Curious about the essential nature of things? Liberal Arts prof Aaron Jaffe, who’s been teaching at Juilliard since 2010, has offered electives on metaphysics and the psychology of the soul along with teaching the core requirements: ethics; society, politics, and culture; and arts and aesthetics courses. This spring, he’ll lead the 19th-century philosophy class, and he’s looking to fine-tune courses on alienation and friendship in the future. Born in Baltimore, Aaron grew up mostly in Silver Spring, Md., and Northbrook, Ill. He got his bachelor’s from Brandeis, where he majored in German cultural studies, history, and politics, and his Ph.D. from the New School last spring. His dissertation was called Alienation From “Species-Being”—An Investigation of Marx’s Philosophical Anthropology. Aaron and his partner, Lea, live in Flatbush, Brooklyn.
Who was the teacher or mentor who most inspired you when you were growing up?
In high school I had an amazing chemistry teacher. I didn’t care about chemistry at all, and it didn’t come naturally to me, but the energy, passion, and commitment she brought to the classroom every day was incredibly motivating. She treated young adults with tremendous respect and held us accountable. I learned that deep concern, human decency, a trusting community, and high expectations can work magic in a classroom. [Interesting tidbit that’s tangentially related to this answer: Aaron’s high school, in Northbrook, Ill., was featured prominently in Ferris Bueller’s Day Off.]
Do you have a background in music, dance, or drama, and if so, are you actively pursuing it?
At various points in child- and young-adulthood I played trumpet, piano, and cello, but I never became even passably mediocre. I feel I ought to, but I am not actively advancing my less-than-modest natural capacities in music, dance, or drama.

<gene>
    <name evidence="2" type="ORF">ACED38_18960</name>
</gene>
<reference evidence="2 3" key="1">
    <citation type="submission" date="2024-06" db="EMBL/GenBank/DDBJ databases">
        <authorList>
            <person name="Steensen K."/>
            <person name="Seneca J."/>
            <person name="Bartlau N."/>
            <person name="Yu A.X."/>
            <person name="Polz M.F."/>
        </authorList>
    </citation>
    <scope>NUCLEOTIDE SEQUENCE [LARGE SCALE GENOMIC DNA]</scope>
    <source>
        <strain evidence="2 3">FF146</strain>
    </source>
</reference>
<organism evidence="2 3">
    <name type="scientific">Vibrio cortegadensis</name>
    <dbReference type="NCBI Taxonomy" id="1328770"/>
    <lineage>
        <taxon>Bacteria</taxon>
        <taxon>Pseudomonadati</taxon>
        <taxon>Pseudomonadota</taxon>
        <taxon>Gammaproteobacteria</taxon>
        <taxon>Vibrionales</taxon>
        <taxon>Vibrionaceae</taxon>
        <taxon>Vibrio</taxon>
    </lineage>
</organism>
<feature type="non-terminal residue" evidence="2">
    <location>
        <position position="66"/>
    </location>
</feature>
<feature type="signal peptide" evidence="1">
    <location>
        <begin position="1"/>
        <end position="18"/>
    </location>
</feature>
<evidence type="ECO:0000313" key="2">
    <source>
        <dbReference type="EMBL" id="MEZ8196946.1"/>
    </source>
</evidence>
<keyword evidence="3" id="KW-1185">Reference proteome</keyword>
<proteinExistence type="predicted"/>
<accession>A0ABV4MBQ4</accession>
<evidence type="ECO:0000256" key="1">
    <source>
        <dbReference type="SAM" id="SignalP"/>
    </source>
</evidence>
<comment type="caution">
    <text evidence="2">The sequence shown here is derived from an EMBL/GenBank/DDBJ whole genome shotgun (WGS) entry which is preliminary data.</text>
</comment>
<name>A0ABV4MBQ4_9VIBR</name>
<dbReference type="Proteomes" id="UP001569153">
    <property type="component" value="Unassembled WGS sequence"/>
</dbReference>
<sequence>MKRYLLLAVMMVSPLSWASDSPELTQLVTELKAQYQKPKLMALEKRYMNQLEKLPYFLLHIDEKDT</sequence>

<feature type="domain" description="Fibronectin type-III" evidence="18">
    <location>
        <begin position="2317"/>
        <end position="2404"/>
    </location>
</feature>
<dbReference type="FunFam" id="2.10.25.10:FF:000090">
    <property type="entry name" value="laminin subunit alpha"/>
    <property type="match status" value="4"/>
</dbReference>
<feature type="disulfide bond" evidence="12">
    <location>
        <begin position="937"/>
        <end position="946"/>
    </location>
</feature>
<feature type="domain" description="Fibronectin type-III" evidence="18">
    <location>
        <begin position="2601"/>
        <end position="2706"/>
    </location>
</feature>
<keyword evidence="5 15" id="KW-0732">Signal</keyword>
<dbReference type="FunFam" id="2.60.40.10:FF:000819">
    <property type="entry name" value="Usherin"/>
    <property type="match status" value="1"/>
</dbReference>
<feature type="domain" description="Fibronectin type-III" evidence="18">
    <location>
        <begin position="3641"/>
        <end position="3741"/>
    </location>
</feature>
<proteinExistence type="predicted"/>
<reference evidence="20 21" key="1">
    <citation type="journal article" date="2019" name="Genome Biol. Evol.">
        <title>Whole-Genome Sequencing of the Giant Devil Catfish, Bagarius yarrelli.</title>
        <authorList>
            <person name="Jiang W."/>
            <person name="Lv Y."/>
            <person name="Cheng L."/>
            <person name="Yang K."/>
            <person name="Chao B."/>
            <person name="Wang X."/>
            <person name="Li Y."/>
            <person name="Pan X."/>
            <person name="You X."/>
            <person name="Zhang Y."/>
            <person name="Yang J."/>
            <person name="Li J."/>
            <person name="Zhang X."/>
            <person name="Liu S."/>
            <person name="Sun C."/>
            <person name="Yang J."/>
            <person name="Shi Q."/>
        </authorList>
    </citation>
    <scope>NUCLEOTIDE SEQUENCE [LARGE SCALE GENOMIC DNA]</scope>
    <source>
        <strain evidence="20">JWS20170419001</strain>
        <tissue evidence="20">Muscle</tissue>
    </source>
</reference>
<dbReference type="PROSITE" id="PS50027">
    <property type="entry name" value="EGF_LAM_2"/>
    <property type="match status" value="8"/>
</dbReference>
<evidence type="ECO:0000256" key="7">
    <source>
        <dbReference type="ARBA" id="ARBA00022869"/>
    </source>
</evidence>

If you suddenly had a few hours of free time, how would you spend it?
Probably waste too much of it marveling at my incredible fortune and then read the news or philosophy or call my loved ones. Or cook. It’s one of my few creative outlets, and there’s a reward at the end.
What’s the most satisfying aspect of teaching for you?
Hearing students ask better questions is immensely satisfying. Beyond course content, I always try to improve students’ relationships to difficult material. No matter where they start, when students begin asking higher-level questions, I know something is working and I get excited.
What’s the most frustrating aspect of teaching for you?
My students’ and my own time limits. I wish our investigation of ideas were as open-ended as the material requires and mutual interest allows.
How did you celebrate finishing your dissertation?
My parents flew into New York and took me, my closest friends, and my advisor out for dinner and drinks. We had a more family-centered celebration a bit later. I also got a tattoo.
If you could have your students read any book, what would it be and why?
I’m going to cheat here and say Plato’s collected works. They are absolutely foundational and many do a fine job motivating further inquiry. If you read Plato in some way as a dramatist and lover of ideas you cannot help but want to engage more.
If your students could only remember one thing from your teaching, what would you want it to be?
Developing one’s own critical thoughts in response to and following up on a slow, careful reading of a rich text is immensely valuable.
I understand you’re a Baltimore Orioles baseball fan. They’re currently in first place. What do you think their chances are of coming out on top this month?
I’m simply thrilled the Orioles are playing so well. My heart says this is their year but realistically, I think the Orioles’ chances to win it all are just about as good as any non-wild-card team that makes the playoffs.
What social media do you follow?
I’m on Facebook as a means to stay up to speed with current events and politics, to wish friends well, to engage in ill-advised debates, and to remain open to social invitations only delivered via that medium.
What would people be surprised to know about you?
I can eat more in a sitting than most think I would (or should) be capable of.
If you weren’t in the career you are in, what would you be doing?
Definitely something less academic. I think there’s great practical value to teaching philosophy, but perhaps something more socially engaged and concrete, although I’m not sure what that would be.